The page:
Investing Mistakes that Haunt all Rookie Investors
Investing is not trigonometry. There are no hard equations or formulas but our human side makes us vulnerable. Like anything we start that’s new we always look for quick results and if we don’t get them we get de-motivated and make poor decisions. Specifically, in investing, we chase high returns (and quickly), great dividends and long term growth. Investing is a long-term deal and its better to know that earlier then later. This week I will be looking at common mistakes that plague rookie investors and reasons to AVOID them.
Don’t think High Fees = High Returns:
If you’ve researched stock picks in the past you’ve realized there are so many companies listed on exchanges and it can be very difficult pinpointing the exact stocks that will grow at a modest 8-10% per year. You might opt for a mutual fund or index fund. However, many of these products come with steep fees of 2-3% per year on the total assets. They will also most likely charge you for withdrawing funds or changing plans. The funds are also never guaranteed to perform so even in a bad year when the market performs poorly and your portfolio loses value, fees will still be deducted reducing your portfolio by another 2-3%. Likewise, stocks are not guaranteed but the only fee you pay is commission to buy and sell. My brokerage firm charges 4.95$ per trade so in total I only have to make 10$ to offset the costs of my investment. With a mutual fund you need to get a 2-3% return on your investment EACH YEAR to offset costs.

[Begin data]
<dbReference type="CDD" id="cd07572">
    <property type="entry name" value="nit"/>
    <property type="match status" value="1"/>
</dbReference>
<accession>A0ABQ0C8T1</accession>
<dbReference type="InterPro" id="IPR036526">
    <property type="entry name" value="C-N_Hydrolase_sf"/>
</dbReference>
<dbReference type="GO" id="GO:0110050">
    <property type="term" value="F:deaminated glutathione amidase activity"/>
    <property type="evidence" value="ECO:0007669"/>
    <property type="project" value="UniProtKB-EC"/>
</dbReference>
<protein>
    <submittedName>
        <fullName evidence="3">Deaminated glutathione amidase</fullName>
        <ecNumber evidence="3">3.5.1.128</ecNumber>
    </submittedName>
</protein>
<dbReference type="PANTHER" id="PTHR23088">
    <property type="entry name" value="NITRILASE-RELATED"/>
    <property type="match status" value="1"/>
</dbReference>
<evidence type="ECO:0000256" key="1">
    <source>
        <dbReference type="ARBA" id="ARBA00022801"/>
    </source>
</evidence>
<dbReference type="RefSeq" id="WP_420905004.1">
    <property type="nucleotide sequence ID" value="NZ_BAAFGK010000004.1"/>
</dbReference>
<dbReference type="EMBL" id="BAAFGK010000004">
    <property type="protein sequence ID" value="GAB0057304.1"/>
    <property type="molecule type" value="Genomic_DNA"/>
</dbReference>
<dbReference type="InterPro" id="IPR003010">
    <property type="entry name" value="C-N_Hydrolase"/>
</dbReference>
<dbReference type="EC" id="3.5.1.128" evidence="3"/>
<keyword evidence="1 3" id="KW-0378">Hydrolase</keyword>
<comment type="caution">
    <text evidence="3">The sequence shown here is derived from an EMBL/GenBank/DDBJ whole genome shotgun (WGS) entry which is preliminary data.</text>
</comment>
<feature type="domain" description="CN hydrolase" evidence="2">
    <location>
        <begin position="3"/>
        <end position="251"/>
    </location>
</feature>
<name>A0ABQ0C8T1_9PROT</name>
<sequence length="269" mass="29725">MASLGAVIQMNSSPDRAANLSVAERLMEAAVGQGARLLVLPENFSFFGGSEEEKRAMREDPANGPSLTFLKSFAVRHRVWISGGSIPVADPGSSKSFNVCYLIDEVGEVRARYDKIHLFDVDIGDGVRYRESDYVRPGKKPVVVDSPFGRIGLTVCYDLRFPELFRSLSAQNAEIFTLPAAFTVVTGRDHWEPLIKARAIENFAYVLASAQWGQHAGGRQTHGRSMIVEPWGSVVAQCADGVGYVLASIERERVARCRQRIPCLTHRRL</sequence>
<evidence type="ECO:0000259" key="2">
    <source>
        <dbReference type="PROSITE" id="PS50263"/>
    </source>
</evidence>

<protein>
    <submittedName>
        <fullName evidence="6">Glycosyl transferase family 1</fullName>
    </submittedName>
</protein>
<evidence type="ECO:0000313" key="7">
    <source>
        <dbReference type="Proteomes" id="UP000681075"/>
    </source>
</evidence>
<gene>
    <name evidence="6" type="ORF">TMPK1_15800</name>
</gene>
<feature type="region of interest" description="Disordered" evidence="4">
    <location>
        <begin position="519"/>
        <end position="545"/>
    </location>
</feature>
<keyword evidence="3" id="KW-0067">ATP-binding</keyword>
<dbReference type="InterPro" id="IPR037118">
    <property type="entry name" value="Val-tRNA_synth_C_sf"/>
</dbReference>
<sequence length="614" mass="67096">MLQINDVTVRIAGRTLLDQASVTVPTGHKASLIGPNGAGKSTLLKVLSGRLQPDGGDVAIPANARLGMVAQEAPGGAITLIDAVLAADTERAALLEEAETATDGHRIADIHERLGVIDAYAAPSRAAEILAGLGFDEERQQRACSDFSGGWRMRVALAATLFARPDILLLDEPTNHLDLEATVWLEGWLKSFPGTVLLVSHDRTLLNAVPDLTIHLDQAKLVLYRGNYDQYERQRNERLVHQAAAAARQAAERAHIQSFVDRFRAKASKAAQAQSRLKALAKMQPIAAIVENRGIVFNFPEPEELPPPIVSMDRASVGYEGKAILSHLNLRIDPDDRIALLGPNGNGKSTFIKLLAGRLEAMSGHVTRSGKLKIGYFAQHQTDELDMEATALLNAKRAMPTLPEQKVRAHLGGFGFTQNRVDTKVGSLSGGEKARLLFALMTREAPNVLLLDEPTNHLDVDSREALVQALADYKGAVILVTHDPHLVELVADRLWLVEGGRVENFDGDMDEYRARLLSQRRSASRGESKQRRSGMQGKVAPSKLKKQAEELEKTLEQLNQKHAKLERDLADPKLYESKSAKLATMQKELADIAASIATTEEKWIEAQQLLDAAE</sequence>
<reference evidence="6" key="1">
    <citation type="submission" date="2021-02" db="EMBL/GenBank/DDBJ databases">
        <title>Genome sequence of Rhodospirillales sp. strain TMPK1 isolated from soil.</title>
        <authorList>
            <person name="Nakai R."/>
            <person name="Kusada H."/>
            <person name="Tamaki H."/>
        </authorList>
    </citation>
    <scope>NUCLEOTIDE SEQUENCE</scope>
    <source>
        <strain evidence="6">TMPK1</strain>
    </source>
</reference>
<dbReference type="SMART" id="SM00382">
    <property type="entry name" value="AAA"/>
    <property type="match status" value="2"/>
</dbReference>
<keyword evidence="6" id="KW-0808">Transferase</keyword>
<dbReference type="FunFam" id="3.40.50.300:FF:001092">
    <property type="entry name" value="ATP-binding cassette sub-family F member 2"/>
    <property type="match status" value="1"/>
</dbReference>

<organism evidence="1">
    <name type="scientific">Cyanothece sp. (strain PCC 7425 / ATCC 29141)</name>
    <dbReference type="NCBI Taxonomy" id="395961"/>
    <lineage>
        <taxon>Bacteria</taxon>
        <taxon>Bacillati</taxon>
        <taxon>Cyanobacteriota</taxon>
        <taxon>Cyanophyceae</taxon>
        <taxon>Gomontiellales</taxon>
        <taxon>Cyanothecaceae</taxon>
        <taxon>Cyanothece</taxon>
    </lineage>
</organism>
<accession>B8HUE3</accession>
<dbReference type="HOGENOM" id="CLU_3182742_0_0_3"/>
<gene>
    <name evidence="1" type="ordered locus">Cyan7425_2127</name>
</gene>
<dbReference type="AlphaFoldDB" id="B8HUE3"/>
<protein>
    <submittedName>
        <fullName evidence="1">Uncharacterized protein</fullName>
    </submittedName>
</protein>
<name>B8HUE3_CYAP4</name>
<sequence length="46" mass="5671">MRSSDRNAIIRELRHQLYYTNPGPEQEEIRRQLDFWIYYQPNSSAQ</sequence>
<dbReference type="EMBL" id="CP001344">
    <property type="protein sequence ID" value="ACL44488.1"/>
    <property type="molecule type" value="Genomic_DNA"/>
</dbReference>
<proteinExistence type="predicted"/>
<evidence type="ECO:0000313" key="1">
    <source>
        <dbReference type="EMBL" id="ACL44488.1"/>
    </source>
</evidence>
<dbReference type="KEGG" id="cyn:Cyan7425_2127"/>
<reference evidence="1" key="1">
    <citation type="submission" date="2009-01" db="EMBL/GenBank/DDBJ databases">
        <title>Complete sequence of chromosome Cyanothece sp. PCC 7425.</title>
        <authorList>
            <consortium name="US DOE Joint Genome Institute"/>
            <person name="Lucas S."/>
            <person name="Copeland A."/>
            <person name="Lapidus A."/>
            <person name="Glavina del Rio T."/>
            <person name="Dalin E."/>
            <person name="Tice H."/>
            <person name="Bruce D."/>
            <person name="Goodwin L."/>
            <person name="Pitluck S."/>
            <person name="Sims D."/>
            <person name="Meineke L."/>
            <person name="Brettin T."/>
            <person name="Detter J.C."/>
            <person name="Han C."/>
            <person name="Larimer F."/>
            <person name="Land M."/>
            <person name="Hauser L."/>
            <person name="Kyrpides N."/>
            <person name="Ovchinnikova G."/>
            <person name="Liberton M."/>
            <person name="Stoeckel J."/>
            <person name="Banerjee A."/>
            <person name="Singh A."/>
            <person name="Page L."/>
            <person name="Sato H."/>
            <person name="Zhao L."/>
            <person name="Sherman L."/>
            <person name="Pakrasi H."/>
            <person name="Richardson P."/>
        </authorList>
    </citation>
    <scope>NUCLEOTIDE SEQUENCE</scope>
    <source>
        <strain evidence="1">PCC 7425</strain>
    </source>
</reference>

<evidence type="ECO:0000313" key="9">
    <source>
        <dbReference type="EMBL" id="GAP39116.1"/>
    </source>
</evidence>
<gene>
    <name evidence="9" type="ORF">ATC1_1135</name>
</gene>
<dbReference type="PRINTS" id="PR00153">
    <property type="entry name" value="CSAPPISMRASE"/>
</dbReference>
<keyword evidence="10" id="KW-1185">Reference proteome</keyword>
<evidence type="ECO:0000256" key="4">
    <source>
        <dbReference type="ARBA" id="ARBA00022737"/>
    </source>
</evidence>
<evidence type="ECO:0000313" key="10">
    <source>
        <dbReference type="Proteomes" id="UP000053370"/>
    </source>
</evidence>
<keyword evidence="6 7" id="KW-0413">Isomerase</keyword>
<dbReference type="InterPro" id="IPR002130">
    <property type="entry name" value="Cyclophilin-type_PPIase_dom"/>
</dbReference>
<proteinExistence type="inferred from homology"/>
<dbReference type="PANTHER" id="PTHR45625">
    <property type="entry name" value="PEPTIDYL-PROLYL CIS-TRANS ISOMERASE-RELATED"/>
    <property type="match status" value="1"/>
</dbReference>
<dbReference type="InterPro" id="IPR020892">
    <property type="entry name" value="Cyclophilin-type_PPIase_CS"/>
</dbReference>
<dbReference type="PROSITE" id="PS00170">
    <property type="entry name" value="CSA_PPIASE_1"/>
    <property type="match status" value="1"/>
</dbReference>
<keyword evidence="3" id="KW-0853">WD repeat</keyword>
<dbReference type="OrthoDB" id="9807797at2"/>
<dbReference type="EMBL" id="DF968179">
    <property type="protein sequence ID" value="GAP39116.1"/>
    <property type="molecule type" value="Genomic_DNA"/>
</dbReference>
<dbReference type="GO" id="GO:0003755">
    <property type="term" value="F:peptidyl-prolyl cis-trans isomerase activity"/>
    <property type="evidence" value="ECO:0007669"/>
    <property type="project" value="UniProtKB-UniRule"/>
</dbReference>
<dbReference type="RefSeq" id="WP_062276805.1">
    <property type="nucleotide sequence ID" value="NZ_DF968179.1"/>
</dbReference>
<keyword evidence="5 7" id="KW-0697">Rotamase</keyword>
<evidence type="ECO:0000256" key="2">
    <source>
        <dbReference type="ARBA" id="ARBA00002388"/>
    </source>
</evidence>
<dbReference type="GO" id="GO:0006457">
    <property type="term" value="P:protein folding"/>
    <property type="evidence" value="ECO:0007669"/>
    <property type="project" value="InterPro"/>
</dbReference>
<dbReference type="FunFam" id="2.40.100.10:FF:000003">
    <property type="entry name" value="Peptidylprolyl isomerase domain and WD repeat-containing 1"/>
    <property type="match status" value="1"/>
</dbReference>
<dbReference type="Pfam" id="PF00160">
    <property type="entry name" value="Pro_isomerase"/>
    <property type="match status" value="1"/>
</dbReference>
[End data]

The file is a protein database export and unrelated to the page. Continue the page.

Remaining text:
On a 1000$ portfolio it must average 20-30$ per year to offset costs. To have a solid return your fund should generate a return of at least 7% annually to offset costs and inflation and give you a small profit.
Trading TOO Often:
In my personal experience this can be one of the most detrimental habits that will destroy your portfolio. One of the worst things for rookie investors is our expectations for returns. We are an impatient bunch expecting returns overnight. I don’t like using clichés but patience is a virtue and you need to be patient with your portfolio. If you jump from stock to stock not only will returns be hard to come by but you will erode your portfolio in a heartbeat. I remember in my 1st year of trading I had over 100 trades resulting in almost 500$ in investing fees. 4.95$ per trade may not seem much individually but as a group it stings.
Avoid Small Holdings:
In my personal experience, I try to keep my minimum stock purchase at 500$ or higher. At 4.95$ per trade – my investment costs roughly work out to 1% my purchase – so I only need the stock to grow by 1% to offset me invest costs. Anything above 1% stock growth is pure profit and my portfolio starts growing after that 1%. However, with smaller holdings such as 100$ the investments costs now come to 5% – so the stocks need to return a minimum of 5% before I start to make a profit. Don’t forget that commission goes both ways on buy/sell trades so you must factor that in.
Disclaimer: All of the above information is my own personal opinion. The examples are shown from my own personal experience. The figures shown are fictional and represent an approximation and average of the industry averages. Please do your research before choosing stocks.